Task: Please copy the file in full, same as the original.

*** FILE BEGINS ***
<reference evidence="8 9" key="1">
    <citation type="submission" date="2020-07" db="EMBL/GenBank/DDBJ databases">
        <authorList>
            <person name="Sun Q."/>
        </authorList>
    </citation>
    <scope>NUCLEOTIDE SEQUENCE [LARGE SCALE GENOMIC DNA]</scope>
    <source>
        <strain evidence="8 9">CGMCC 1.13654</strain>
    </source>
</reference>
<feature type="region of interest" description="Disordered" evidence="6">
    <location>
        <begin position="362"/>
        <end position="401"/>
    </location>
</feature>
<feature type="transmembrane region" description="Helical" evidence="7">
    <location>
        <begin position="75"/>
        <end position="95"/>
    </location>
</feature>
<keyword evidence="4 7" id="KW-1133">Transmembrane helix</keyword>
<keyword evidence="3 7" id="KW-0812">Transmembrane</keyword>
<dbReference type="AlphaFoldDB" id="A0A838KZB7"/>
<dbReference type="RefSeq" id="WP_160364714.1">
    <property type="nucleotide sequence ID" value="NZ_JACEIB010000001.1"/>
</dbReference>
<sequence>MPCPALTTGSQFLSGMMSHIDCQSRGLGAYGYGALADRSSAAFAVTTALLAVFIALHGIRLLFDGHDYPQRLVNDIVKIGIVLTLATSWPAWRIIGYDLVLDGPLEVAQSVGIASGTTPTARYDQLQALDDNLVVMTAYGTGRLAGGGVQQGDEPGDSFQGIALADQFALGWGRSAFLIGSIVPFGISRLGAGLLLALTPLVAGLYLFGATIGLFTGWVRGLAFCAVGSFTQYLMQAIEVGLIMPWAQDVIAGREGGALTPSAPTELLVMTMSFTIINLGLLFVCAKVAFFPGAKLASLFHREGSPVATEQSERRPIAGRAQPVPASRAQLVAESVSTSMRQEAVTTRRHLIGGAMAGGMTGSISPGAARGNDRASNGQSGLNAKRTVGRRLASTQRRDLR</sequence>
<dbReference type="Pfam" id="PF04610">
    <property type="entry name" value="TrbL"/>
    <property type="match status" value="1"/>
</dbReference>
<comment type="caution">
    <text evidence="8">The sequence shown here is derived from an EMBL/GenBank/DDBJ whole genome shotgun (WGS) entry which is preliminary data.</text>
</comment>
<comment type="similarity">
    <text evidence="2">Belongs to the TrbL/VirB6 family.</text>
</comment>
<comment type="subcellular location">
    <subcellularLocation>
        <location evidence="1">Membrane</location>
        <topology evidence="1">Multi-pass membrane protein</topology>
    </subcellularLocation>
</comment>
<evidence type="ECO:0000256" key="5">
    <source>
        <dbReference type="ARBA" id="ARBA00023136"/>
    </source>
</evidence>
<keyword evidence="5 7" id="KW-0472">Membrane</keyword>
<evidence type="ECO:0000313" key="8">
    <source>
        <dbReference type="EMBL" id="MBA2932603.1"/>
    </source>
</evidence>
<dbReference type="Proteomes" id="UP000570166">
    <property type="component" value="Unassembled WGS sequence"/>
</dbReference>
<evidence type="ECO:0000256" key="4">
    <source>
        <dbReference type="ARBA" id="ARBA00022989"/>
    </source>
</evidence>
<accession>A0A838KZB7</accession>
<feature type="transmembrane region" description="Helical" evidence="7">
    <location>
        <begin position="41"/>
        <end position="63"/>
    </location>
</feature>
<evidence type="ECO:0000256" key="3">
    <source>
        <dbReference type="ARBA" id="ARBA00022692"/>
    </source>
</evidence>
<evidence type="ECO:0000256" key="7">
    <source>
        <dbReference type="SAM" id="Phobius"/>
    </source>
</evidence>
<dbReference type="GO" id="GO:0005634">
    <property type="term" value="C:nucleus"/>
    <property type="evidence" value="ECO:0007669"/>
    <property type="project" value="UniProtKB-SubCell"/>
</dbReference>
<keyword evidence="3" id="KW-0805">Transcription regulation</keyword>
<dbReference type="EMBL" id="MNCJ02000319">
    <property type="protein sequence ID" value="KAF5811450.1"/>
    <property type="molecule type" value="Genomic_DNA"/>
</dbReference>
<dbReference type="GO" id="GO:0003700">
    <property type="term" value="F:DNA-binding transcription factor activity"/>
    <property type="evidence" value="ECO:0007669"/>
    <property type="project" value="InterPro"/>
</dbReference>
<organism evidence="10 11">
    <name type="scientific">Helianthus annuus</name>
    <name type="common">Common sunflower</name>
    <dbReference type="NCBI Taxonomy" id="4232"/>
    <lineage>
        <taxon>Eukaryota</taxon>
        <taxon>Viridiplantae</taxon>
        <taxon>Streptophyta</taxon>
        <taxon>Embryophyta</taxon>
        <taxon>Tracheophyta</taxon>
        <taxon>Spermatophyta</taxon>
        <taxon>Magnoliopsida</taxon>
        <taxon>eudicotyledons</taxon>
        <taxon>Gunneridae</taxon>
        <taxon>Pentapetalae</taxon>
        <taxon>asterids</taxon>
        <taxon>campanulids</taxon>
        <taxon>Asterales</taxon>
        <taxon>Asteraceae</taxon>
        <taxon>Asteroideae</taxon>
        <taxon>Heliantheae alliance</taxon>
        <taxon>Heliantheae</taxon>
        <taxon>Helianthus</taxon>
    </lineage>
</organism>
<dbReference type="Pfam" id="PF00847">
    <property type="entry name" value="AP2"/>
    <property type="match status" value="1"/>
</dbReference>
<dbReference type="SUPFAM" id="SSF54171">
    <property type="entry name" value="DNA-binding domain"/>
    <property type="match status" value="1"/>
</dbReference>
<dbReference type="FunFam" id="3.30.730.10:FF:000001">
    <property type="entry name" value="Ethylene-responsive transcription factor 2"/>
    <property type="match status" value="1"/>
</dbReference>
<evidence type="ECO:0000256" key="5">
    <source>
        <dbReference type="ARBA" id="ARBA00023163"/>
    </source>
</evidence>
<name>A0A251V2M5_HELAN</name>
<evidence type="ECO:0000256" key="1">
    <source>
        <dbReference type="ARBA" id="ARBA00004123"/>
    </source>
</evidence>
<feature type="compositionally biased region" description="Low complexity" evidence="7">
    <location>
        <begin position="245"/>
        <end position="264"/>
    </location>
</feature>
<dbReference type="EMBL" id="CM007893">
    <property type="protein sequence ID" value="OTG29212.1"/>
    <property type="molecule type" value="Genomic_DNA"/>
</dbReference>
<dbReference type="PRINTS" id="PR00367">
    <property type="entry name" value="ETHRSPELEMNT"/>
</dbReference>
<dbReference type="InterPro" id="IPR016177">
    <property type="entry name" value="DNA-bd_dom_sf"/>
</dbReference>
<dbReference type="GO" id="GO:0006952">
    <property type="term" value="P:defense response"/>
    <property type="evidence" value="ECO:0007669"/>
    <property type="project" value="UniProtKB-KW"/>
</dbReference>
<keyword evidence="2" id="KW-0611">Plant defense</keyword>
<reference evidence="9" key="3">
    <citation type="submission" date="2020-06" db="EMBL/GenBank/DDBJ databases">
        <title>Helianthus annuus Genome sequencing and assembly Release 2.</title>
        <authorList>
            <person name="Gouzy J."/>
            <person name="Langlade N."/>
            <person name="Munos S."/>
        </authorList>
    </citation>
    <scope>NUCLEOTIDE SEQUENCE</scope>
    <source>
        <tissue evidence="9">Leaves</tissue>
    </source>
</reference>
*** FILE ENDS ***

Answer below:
<reference evidence="8 9" key="1">
    <citation type="submission" date="2020-07" db="EMBL/GenBank/DDBJ databases">
        <authorList>
            <person name="Sun Q."/>
        </authorList>
    </citation>
    <scope>NUCLEOTIDE SEQUENCE [LARGE SCALE GENOMIC DNA]</scope>
    <source>
        <strain evidence="8 9">CGMCC 1.13654</strain>
    </source>
</reference>
<feature type="region of interest" description="Disordered" evidence="6">
    <location>
        <begin position="362"/>
        <end position="401"/>
    </location>
</feature>
<feature type="transmembrane region" description="Helical" evidence="7">
    <location>
        <begin position="75"/>
        <end position="95"/>
    </location>
</feature>
<keyword evidence="4 7" id="KW-1133">Transmembrane helix</keyword>
<keyword evidence="3 7" id="KW-0812">Transmembrane</keyword>
<dbReference type="AlphaFoldDB" id="A0A838KZB7"/>
<dbReference type="RefSeq" id="WP_160364714.1">
    <property type="nucleotide sequence ID" value="NZ_JACEIB010000001.1"/>
</dbReference>
<sequence>MPCPALTTGSQFLSGMMSHIDCQSRGLGAYGYGALADRSSAAFAVTTALLAVFIALHGIRLLFDGHDYPQRLVNDIVKIGIVLTLATSWPAWRIIGYDLVLDGPLEVAQSVGIASGTTPTARYDQLQALDDNLVVMTAYGTGRLAGGGVQQGDEPGDSFQGIALADQFALGWGRSAFLIGSIVPFGISRLGAGLLLALTPLVAGLYLFGATIGLFTGWVRGLAFCAVGSFTQYLMQAIEVGLIMPWAQDVIAGREGGALTPSAPTELLVMTMSFTIINLGLLFVCAKVAFFPGAKLASLFHREGSPVATEQSERRPIAGRAQPVPASRAQLVAESVSTSMRQEAVTTRRHLIGGAMAGGMTGSISPGAARGNDRASNGQSGLNAKRTVGRRLASTQRRDLR</sequence>
<dbReference type="Pfam" id="PF04610">
    <property type="entry name" value="TrbL"/>
    <property type="match status" value="1"/>
</dbReference>
<comment type="caution">
    <text evidence="8">The sequence shown here is derived from an EMBL/GenBank/DDBJ whole genome shotgun (WGS) entry which is preliminary data.</text>
</comment>
<comment type="similarity">
    <text evidence="2">Belongs to the TrbL/VirB6 family.</text>
</comment>
<comment type="subcellular location">
    <subcellularLocation>
        <location evidence="1">Membrane</location>
        <topology evidence="1">Multi-pass membrane protein</topology>
    </subcellularLocation>
</comment>
<evidence type="ECO:0000256" key="5">
    <source>
        <dbReference type="ARBA" id="ARBA00023136"/>
    </source>
</evidence>
<keyword evidence="5 7" id="KW-0472">Membrane</keyword>
<evidence type="ECO:0000313" key="8">
    <source>
        <dbReference type="EMBL" id="MBA2932603.1"/>
    </source>
</evidence>
<dbReference type="Proteomes" id="UP000570166">
    <property type="component" value="Unassembled WGS sequence"/>
</dbReference>
<evidence type="ECO:0000256" key="4">
    <source>
        <dbReference type="ARBA" id="ARBA00022989"/>
    </source>
</evidence>
<accession>A0A838KZB7</accession>
<feature type="transmembrane region" description="Helical" evidence="7">
    <location>
        <begin position="41"/>
        <end position="63"/>
    </location>
</feature>
<evidence type="ECO:0000256" key="3">
    <source>
        <dbReference type="ARBA" id="ARBA00022692"/>
    </source>
</evidence>
<evidence type="ECO:0000256" key="7">
    <source>
        <dbReference type="SAM" id="Phobius"/>
    </source>
</evidence>
<dbReference type="GO" id="GO:0005634">
    <property type="term" value="C:nucleus"/>
    <property type="evidence" value="ECO:0007669"/>
    <property type="project" value="UniProtKB-SubCell"/>
</dbReference>
<keyword evidence="3" id="KW-0805">Transcription regulation</keyword>
<dbReference type="EMBL" id="MNCJ02000319">
    <property type="protein sequence ID" value="KAF5811450.1"/>
    <property type="molecule type" value="Genomic_DNA"/>
</dbReference>
<dbReference type="GO" id="GO:0003700">
    <property type="term" value="F:DNA-binding transcription factor activity"/>
    <property type="evidence" value="ECO:0007669"/>
    <property type="project" value="InterPro"/>
</dbReference>
<organism evidence="10 11">
    <name type="scientific">Helianthus annuus</name>
    <name type="common">Common sunflower</name>
    <dbReference type="NCBI Taxonomy" id="4232"/>
    <lineage>
        <taxon>Eukaryota</taxon>
        <taxon>Viridiplantae</taxon>
        <taxon>Streptophyta</taxon>
        <taxon>Embryophyta</taxon>
        <taxon>Tracheophyta</taxon>
        <taxon>Spermatophyta</taxon>
        <taxon>Magnoliopsida</taxon>
        <taxon>eudicotyledons</taxon>
        <taxon>Gunneridae</taxon>
        <taxon>Pentapetalae</taxon>
        <taxon>asterids</taxon>
        <taxon>campanulids</taxon>
        <taxon>Asterales</taxon>
        <taxon>Asteraceae</taxon>
        <taxon>Asteroideae</taxon>
        <taxon>Heliantheae alliance</taxon>
        <taxon>Heliantheae</taxon>
        <taxon>Helianthus</taxon>
    </lineage>
</organism>
<dbReference type="Pfam" id="PF00847">
    <property type="entry name" value="AP2"/>
    <property type="match status" value="1"/>
</dbReference>
<dbReference type="SUPFAM" id="SSF54171">
    <property type="entry name" value="DNA-binding domain"/>
    <property type="match status" value="1"/>
</dbReference>
<dbReference type="FunFam" id="3.30.730.10:FF:000001">
    <property type="entry name" value="Ethylene-responsive transcription factor 2"/>
    <property type="match status" value="1"/>
</dbReference>
<evidence type="ECO:0000256" key="5">
    <source>
        <dbReference type="ARBA" id="ARBA00023163"/>
    </source>
</evidence>
<name>A0A251V2M5_HELAN</name>
<evidence type="ECO:0000256" key="1">
    <source>
        <dbReference type="ARBA" id="ARBA00004123"/>
    </source>
</evidence>
<feature type="compositionally biased region" description="Low complexity" evidence="7">
    <location>
        <begin position="245"/>
        <end position="264"/>
    </location>
</feature>
<dbReference type="EMBL" id="CM007893">
    <property type="protein sequence ID" value="OTG29212.1"/>
    <property type="molecule type" value="Genomic_DNA"/>
</dbReference>
<dbReference type="PRINTS" id="PR00367">
    <property type="entry name" value="ETHRSPELEMNT"/>
</dbReference>
<dbReference type="InterPro" id="IPR016177">
    <property type="entry name" value="DNA-bd_dom_sf"/>
</dbReference>
<dbReference type="GO" id="GO:0006952">
    <property type="term" value="P:defense response"/>
    <property type="evidence" value="ECO:0007669"/>
    <property type="project" value="UniProtKB-KW"/>
</dbReference>
<keyword evidence="2" id="KW-0611">Plant defense</keyword>
<reference evidence="9" key="3">
    <citation type="submission" date="2020-06" db="EMBL/GenBank/DDBJ databases">
        <title>Helianthus annuus Genome sequencing and assembly Release 2.</title>
        <authorList>
            <person name="Gouzy J."/>
            <person name="Langlade N."/>
            <person name="Munos S."/>
        </authorList>
    </citation>
    <scope>NUCLEOTIDE SEQUENCE</scope>
    <source>
        <tissue evidence="9">Leaves</tissue>
    </source>
</reference>